HARARE – President Robert Mugabe’s Zanu PF, which rigged its own elections last week, has allegedly roped in a shadowy Israeli group Nikuv International to tinker with the voters’ roll ahead of polls, Prime Minister Morgan Tsvangirai said yesterday.
Tsvangirai told Rita Makarau, the Zimbabwe Electoral Commission (Zec) chairperson and her deputy Joyce Kazembe in a closed door meeting held at Charter House yesterday that Zanu PF was working with the secretive Israeli group to tamper with the voters’ roll, which by Zec’s own admission, is in shambles.
Luke Tamborinyoka, Tsvangirai’s spokesperson, told journalists after the meeting that the PM has asked Zec to sniff out Nikuv’s role in the ongoing voter registration exercise to ensure that the voters’ roll reflect the country’s exact demographic figures.
“Several issues that came into the meeting include the involvement of a shadowy Israeli company that is working with the Registrar General and the (Zec) commissioner has said she will look into that,” said Tamborinyoka.
“These people have a very bad track record and they have been involved in other African countries, tampering with the voters’ roll.
"It is one of the challenges that were put up to Zec and we hope that they look into the matter.”
Nikuv has reportedly been previously hired by the Zambian government.
Zanu PF’s spokesperson Rugare Gumbo could not immediately comment on the claims saying he was locked in meetings yesterday.
This is not the first time that the Mugabe administration has been linked to dodgy relations with individuals from Israel, after Israeli political consultant Ari Ben-Menashe, who was on the Zimbabwean government payroll, attempted to set Tsvangirai up in order to remove him from contesting the presidential poll in 2002.
Tsvangirai was charged with treason based on a videotape of a meeting in Montreal between him and Ben-Menashe.
In 2004, Judge Paddington Garwe pronounced Tsvangirai innocent saying the video that captured the MDC leader discussing Mugabe’s “elimination” was not credible.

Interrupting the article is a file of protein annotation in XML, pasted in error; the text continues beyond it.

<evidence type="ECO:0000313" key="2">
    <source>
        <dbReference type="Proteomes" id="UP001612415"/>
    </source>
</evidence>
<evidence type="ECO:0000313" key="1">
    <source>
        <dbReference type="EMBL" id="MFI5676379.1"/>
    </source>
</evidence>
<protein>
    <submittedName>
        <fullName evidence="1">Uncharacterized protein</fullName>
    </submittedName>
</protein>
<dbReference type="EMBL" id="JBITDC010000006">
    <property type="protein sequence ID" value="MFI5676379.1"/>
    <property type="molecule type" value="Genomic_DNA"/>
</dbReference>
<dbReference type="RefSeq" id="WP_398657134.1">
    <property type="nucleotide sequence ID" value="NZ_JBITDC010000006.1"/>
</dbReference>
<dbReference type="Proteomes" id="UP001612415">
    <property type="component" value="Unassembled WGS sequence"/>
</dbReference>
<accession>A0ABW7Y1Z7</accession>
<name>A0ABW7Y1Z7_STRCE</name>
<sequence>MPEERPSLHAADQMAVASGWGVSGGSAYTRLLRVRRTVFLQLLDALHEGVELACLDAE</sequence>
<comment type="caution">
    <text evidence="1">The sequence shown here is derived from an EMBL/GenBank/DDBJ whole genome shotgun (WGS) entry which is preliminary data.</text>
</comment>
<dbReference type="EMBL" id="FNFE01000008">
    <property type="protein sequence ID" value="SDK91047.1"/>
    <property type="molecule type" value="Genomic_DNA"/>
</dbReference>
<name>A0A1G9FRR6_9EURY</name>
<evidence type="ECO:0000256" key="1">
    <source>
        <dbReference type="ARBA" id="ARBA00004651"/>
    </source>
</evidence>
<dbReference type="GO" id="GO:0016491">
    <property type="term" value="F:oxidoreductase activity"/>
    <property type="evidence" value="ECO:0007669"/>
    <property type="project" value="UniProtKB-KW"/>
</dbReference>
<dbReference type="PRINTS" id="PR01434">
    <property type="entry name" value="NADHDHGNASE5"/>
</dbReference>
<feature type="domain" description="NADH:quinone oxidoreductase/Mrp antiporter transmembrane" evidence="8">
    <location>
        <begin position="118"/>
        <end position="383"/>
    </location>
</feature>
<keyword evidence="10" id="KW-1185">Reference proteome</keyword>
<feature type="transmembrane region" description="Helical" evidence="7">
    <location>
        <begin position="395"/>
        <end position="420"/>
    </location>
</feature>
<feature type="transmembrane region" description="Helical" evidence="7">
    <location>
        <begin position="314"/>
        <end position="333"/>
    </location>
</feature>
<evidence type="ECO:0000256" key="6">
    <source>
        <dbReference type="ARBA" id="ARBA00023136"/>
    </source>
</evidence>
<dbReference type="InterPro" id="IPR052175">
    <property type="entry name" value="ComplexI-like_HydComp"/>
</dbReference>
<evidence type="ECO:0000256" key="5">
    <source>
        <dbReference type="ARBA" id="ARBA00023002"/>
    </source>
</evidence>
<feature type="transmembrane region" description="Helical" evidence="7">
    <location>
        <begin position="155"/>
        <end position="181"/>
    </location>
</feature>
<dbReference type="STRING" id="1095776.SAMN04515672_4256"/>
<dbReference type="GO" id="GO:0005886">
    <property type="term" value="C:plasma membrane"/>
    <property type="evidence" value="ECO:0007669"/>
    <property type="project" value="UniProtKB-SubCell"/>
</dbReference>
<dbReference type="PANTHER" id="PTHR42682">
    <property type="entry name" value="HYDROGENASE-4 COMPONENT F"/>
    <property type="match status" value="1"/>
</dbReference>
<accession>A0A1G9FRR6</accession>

In March 2002 an Israeli company sold riot control vehicles dubbed “water cannons” to the Mugabe government.
At a meeting in Tel Aviv in June 2010, Israel declared its support for Zimbabwe’s inclusion in the Kimberley Process Certification Scheme, stating that Zimbabwe is capable of supplying nearly a quarter of the global demand for diamonds
Tsvangirai said Nikuv International was working in cahoots with hardliners to fashion an outright Zanu PF victory.
Apart from having devised a deadly plan that centres on a harvest of fear and busing people to register in some constituencies, the former ruling party is also counting on the vote of the uniformed forces to shore-up its poll prospects.
Tsvangirai indicated that the police force has already applied for special voting for more than 50 000 officers.
Theresa Makone, co-Home Affairs minister who attended the meeting between Tsvangirai and senior Zec officials, said the country has less than 37 000 serving police officers, making the request bizarre.
With the official registration process reportedly in shambles and elections only a few weeks away, the ex-majority party is reportedly leaving nothing to chance after a shattering defeat in the 2008 polls, which led to formation of the Government of National Unity (GNU).
And as the keenly-awaited polls draw by, Mugabe’s party has launched several initiatives, including door-to-door campaigns where the party is canvassing for support.
On the other hand, the 50-year-old movement is also using village heads and chiefs to swell up its numbers at grassroots levels.
In 2008, the MDC, then an opposition party, again complained about the Israeli security firm’s involvement in the electoral processes and the matter was only worsened by Zec’s failure to announce election results in five weeks.
Today, five years after the disputed 2008 elections, the MDC insists that voter numbers were secretly concocted to deny Tsvangirai an outright victory in the March 2008 harmonised polls whose aftermath was characterised an orgy of State-sanctioned violence.
Wary of past gerrymandering by Zanu PF, which still controls vital sectors, including the state spy agency, Tsvangirai says there is need to ensure that internal processes in the country are watertight.
Notwithstanding the fact that Zanu PF is ill-prepared for polls—something that came to a head during the shambolic primary elections — the ex-majority party is still bullish that it will win the forthcoming elections amid concerns from civil society groups that Zanu PF is surreptitiously plotting to worm itself back into power.